Videos: Jurassic Roadshow Zoom

On December 5, 2020, we held Jurassic Roadshow Zoom as part of the Great Greenfield Dino Fest. Usually, this is a live event, but fortunately, we were able to hold it virtually via Zoom. The videos are too large to embed on this website, but you can watch them below or on YouTube.

It was an exciting, nonstop kind of day, with an incredible group of presenters: Paul Olsen, Steve Gatesy, Patrick Getty, and Steve Winters, PhD candidate Morgan Turner, landscape paleoartist Will Sillin, and knowledgeable amateur paleontologists Harry Sharbaugh, Mark Agostini, and Ed Gregory. The first four videos are about an hour each, with Q&A sessions at the end. The last four are about 10-20 minutes each. Enjoy!

How were the skin and feathers of these fabulous dinosaurs preserved? Prof. Paul Olsen of the Columbia University’s Lamont-Doherty Earth Observatory, gives a whirlwind trip around the world to look at the conditions that led to spectacular fossil preservation in several different sites. 1 hour 11 minutes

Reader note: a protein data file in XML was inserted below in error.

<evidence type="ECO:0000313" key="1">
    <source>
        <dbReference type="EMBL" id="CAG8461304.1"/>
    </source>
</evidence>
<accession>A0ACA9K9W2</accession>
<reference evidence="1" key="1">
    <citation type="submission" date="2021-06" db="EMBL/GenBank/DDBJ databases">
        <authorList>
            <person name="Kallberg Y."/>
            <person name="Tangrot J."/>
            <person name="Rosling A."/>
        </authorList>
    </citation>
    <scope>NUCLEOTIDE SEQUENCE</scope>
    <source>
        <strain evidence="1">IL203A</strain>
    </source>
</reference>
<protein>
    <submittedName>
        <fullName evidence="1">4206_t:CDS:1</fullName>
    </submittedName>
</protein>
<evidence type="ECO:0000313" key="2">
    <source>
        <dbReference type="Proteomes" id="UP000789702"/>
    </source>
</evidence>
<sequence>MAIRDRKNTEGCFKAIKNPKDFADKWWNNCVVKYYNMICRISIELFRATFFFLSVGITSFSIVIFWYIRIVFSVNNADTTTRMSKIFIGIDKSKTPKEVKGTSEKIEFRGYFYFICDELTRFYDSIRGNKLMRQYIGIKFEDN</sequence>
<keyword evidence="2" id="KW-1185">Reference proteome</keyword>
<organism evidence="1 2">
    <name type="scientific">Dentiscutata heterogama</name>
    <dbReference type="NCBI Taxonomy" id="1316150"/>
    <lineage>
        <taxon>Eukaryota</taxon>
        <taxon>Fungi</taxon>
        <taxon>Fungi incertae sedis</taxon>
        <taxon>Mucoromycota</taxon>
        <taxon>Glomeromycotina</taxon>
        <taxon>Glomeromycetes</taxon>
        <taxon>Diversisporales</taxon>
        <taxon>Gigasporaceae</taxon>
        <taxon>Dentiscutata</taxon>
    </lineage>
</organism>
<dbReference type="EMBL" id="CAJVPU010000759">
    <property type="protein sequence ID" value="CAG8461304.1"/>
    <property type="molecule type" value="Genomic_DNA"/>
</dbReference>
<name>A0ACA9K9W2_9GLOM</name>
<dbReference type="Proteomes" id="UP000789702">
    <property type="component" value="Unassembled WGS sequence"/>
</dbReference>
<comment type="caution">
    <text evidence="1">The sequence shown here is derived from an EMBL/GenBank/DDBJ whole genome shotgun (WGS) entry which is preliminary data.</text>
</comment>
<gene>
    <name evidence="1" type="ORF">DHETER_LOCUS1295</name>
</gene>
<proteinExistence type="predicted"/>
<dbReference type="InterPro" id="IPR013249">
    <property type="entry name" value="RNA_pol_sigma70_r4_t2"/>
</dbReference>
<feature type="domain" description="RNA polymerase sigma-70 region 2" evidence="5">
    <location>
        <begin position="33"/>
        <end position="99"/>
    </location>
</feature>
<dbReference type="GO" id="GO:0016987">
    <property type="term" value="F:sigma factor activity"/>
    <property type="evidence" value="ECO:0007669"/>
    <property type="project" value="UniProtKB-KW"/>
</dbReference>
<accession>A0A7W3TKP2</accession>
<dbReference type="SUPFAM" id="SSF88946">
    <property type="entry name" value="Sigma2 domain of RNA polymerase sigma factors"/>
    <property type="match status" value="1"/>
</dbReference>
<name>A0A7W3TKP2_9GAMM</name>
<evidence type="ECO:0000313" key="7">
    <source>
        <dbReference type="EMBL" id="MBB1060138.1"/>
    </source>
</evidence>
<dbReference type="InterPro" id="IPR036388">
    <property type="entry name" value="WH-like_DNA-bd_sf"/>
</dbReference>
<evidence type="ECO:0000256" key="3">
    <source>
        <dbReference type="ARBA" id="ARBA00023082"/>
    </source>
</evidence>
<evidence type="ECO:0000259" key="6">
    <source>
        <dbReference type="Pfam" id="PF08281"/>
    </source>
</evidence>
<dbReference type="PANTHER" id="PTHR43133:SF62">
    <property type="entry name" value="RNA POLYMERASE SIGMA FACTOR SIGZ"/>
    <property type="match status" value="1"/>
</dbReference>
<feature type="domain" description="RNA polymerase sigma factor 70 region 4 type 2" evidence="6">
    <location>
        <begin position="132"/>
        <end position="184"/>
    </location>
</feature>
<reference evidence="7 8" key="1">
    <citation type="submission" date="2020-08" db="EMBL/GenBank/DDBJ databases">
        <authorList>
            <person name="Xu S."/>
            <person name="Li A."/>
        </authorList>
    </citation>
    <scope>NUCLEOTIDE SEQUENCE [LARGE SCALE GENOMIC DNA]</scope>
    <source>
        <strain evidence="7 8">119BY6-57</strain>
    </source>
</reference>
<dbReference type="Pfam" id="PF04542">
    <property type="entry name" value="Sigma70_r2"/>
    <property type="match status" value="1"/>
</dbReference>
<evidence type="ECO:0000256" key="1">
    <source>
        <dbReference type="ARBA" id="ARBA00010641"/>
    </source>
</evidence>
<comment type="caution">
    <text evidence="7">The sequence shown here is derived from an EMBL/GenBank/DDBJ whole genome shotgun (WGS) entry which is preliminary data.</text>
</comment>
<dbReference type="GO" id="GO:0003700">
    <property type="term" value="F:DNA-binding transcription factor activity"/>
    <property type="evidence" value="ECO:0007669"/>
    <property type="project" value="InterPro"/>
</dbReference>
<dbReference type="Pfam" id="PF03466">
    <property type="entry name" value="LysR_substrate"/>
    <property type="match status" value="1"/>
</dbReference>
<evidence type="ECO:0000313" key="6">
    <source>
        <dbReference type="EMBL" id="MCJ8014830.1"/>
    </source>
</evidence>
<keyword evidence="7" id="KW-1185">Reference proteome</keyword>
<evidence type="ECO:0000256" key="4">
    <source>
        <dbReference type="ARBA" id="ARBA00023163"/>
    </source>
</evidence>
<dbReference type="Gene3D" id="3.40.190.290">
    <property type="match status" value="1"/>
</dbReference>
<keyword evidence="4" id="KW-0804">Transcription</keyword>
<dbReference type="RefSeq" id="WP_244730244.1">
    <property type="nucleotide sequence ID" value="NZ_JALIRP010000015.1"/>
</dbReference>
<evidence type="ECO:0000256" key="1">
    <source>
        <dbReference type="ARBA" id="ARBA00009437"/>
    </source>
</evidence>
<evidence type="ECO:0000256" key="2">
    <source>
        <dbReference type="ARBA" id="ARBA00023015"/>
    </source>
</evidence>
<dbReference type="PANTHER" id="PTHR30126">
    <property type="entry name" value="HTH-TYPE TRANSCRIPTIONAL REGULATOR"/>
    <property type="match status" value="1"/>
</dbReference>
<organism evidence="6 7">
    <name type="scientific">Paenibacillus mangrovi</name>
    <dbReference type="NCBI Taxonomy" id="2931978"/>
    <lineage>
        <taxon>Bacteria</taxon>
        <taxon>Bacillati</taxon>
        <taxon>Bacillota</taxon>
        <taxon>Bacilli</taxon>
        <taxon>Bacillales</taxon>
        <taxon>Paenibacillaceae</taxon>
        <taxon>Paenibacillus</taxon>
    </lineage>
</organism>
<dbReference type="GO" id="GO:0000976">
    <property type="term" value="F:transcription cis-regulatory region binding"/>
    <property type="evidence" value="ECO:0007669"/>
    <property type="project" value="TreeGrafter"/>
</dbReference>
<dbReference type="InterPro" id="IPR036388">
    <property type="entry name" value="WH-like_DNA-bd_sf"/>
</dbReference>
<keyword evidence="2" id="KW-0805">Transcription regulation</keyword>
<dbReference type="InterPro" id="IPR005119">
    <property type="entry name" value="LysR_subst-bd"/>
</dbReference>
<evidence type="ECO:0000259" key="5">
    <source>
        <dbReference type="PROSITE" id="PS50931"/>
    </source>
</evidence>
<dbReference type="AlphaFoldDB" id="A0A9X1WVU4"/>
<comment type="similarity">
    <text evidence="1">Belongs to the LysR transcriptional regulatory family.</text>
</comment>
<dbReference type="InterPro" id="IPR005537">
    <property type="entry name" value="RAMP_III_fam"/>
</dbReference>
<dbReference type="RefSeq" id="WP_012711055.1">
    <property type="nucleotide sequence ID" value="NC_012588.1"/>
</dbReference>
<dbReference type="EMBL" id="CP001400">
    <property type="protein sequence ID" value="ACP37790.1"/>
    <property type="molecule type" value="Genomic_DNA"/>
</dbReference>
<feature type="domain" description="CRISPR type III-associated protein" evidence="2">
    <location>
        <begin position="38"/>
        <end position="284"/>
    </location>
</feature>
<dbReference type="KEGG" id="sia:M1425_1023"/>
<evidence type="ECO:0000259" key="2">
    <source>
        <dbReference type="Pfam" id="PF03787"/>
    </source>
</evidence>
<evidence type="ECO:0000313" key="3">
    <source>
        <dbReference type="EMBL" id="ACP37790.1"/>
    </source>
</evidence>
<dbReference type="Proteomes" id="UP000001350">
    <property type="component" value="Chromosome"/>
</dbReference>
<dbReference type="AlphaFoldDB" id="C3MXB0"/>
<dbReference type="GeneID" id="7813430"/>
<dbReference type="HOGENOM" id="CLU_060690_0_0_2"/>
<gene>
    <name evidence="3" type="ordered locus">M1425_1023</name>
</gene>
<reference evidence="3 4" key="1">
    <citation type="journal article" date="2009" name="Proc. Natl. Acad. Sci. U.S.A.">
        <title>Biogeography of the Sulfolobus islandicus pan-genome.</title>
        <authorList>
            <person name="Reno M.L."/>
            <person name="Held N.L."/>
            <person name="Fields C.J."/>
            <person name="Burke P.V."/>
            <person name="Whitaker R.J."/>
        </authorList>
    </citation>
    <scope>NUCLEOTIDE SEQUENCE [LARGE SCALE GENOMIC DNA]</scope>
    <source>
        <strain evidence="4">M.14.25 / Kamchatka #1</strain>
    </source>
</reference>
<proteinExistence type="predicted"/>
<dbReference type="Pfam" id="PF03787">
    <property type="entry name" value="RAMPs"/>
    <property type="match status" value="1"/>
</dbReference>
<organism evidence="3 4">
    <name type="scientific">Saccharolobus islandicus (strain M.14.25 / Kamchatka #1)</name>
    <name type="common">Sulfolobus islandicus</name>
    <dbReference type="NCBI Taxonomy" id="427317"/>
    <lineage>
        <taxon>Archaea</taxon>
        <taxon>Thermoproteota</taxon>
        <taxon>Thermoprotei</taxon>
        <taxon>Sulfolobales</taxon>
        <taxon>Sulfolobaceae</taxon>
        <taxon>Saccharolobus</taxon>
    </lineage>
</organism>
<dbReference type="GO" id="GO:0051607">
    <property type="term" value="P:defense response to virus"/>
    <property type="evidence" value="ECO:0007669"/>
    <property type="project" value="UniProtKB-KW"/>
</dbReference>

What can experiments with living animals tell us about extinct ones? Prof. Steve Gatesy, Professor of Biology at Brown University, and his student Morgan Turner (now Dr. Morgan Turner!), walk us through the research methods they use to figure out how dinosaurs might have moved. 1 hour 5 minutes
Why is the Connecticut River Valley so full of dinosaur footprints? Prof. Steve Winters from Holyoke Community College says it has something to do with crashing tectonic plates. 58 minutes
Dinosaurs were not the only ones to leave their traces behind. Prof. Patrick Getty of Collin College shows some of the tiniest, most delicate traces in the Connecticut River Valley. 1 hour
A landscape artist describes how he created Triassic-Jurassic dinosaur murals for museums in the Connecticut River Valley. His work can be seen at 11 minutes 30 seconds
A retired pathologist who studies local geology and paleontology describes specimens from his collection and how he finds and prepares them. 14 minutes
An avocational paleontologist discusses Dr. Barratt’s little-known contributions to ichnology and shows a 3D model of Barratt’s unusual fossil brownstone tombstone. 17 minutes
A teenager’s interest in local fossils grew into a lifelong passion for collecting specimens and understanding the geological history of his home town of Turners Falls, Massachusetts. 21 minutes